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The End of Empire

How feature films responded to Britain's colonial decline

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The British Empire was a popular subject for filmmakers from the early days of cinema, and remained so as the medium developed. In the 1930s the Korda brothers enjoyed huge international success peddling colonial yarns in such films as Sanders of the River (1935) and The Four Feathers (1939). However, the films made in the immediate aftermath of WWII were forced to take a more measured approach.

Debts incurred by the UK during the war made de-colonisation seem almost inevitable, and in 1947 India became the first of Britain's then colonial territories to declare independence. The films about Empire made in the years that followed (roughly between 1947 and 1964, when the majority of British colonies became independent) adapted quickly to reflect the swift changes across the dissolving Empire.

The new tone of the post-WWII Empire film was set by a handful of films made in the 1940s. The Australian-set The Overlanders (d. Harry Watt, 1946) served up a kind of 'Limey Western', while Men of Two Worlds (d. Thorold Dickinson, 1946), set mostly in Tanganyika (now Tanzania), introduced a degree of doubt about the value of Western intervention in the colonies - remarkable for the time. Black Narcissus (d. Michael Powell/Emeric Pressburger, 1947) offered a heightened depiction of the Indian Himalayas as a site for the release of repressed British desires. Although more opulent than other films in the genre, its exotic path was one that later Empire films followed.

Ealing's Where No Vultures Fly (d. Harry Watt, 1951) illustrates this perfectly. The tale of a game warden trying to set up a game reserve in Kenya, the film provides a checklist of audience-pleasing spectacle, from fresh-faced stars Anthony Steel and Dinah Sheridan to the panoply of African wildlife captured in brilliant Technicolor. It was the biggest British film of 1951 and was selected for that year's Royal film performance.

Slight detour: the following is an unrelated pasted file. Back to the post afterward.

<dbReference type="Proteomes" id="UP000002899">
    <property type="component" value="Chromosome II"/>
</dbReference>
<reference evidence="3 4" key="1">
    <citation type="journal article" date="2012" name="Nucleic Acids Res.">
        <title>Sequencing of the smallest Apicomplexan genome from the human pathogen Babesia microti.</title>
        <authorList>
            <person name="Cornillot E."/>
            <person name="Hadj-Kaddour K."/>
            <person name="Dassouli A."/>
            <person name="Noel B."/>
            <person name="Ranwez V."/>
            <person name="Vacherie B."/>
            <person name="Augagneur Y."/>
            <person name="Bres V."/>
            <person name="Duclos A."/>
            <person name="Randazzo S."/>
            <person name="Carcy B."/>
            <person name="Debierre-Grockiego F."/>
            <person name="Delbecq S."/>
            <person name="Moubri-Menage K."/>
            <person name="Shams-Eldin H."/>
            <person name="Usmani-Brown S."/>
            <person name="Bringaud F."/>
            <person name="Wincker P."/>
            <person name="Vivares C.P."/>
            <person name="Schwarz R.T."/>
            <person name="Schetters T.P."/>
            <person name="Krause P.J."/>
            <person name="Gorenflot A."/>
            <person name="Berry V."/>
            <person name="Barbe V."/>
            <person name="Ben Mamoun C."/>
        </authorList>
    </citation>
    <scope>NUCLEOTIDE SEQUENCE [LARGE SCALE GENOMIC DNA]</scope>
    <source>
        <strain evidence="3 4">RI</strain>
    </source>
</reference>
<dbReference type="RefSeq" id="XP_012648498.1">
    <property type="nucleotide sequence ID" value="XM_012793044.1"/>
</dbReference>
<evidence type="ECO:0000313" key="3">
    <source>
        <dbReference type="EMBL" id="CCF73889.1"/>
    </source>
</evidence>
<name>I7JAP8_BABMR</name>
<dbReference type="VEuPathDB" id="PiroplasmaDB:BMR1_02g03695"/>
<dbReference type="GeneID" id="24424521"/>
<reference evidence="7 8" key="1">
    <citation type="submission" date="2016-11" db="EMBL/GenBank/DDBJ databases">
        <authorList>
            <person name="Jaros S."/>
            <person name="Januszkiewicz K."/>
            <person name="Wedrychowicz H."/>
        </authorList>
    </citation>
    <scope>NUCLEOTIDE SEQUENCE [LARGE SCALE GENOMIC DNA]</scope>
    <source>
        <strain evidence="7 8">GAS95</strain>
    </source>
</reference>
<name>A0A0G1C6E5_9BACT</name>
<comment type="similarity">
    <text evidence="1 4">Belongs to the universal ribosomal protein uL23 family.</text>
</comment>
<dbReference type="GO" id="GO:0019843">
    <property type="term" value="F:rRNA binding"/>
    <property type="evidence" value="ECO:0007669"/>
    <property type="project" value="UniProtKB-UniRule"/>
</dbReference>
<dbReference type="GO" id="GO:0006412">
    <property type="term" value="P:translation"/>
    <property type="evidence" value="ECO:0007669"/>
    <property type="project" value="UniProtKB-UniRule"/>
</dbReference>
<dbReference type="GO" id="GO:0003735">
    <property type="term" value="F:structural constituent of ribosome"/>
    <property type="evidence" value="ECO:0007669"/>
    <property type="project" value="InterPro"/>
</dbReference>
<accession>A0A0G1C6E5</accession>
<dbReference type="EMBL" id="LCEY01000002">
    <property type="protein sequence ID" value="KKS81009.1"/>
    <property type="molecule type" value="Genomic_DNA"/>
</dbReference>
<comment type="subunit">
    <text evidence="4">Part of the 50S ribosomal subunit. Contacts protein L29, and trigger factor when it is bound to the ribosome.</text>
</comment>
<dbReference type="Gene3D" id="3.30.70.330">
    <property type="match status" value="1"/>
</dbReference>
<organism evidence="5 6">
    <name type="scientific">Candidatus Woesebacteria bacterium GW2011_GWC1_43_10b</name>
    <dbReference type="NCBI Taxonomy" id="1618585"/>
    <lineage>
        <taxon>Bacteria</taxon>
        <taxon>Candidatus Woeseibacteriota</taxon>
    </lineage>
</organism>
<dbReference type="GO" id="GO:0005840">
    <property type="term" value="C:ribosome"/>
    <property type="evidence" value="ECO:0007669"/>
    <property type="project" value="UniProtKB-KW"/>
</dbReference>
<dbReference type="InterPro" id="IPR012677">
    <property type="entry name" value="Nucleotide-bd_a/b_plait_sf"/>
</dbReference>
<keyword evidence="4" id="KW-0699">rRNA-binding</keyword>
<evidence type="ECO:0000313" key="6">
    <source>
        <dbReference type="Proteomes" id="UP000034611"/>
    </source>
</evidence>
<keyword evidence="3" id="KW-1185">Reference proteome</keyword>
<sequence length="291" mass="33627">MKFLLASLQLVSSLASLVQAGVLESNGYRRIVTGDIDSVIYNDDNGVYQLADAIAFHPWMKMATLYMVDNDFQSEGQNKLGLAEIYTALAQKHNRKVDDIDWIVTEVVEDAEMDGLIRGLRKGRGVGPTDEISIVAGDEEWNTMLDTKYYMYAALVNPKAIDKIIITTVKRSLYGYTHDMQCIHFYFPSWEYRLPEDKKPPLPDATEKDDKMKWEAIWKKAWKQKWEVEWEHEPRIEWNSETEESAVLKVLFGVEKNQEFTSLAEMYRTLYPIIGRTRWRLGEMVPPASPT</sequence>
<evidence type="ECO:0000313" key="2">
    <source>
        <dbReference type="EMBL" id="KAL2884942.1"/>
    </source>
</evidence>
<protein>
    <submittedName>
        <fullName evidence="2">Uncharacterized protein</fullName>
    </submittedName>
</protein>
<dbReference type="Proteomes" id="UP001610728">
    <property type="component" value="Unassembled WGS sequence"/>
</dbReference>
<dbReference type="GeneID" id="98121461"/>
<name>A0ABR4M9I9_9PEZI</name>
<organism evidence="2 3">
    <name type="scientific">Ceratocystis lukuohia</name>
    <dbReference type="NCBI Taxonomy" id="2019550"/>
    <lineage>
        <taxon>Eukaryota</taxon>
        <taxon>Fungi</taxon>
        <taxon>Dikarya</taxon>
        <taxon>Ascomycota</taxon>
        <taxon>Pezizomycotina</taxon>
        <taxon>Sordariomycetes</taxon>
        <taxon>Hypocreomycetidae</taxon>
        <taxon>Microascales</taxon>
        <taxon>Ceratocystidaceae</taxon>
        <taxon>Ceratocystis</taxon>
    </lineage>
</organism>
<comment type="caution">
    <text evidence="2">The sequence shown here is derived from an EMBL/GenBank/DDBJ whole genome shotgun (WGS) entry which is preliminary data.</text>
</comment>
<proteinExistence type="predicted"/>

Another popular title from the period was Rank's first venture into the contemporary colonial drama. The Planter's Wife (d. Ken Annakin, 1952), unlike Where No Vultures Fly, tried to tackle the changes happening in the Empire but depicted it's subject - the British Malaya 'Emergency' - in a very one-sided way. It was also financially successful but its unashamed imperialist stance couldn't continue if films were to reflect accurately the mood within the Empire. The sensitive tone of Zoltan Korda's Cry the Beloved Country (1952), in many ways a corrective to the bugle-blowing insensitivities of the same director's 1930s epics, marked the beginning of contemporary liberal dramas set around the Empire.

1953's Man of Africa, produced by John Grierson and directed by Cyril Frankel, told the story of the Ugandan Bakiga people, forced to move from their home and live among the rival Batwa tribe. It's a good example of the liberal intent that characterised many of the films in the cycle. Frankel, a documentary filmmaker making his debut feature, employed Ugandan locals in the lead parts. Through his direction and their performances the film gives expression to previously unheard voices, even if they are mediated by European filmmakers.

Simba (d. Brian Desmond Hurst, 1955) was more forthright in its attempt to tackle modern politics. Dirk Bogarde, at the height of his matinee idol period, played a Kenyan farmer whose reactionary impulse to the Mau Mau uprising is gradually tempered by his relationship with a Kikuyu doctor. A major criticism of the film is its padded romance between Bogarde and Virginia McKenna, which distracts from the more worthy ambitions of the screenplay.

But Windom's Way (d. Ronald Neame, 1957), Rank's underrated drama about the Malayan 'emergency', more successfully tied romantic problems into international politics. Peter Finch's Alec Windom, a doctor working in Malaya, becomes embroiled in the sinister clashes between a ruthless rubber plantation owner, unscrupulous Government leaders and fanatical rebels. Jill Craigie's screenplay nails the British dilemma of finding the right way to 'get out' of the Empire, bravely raising uncomfortable questions about legacy and colonial responsibility. The film was up for four British Film Academy awards, but was overshadowed by David Lean's The Bridge on the River Kwai (1957).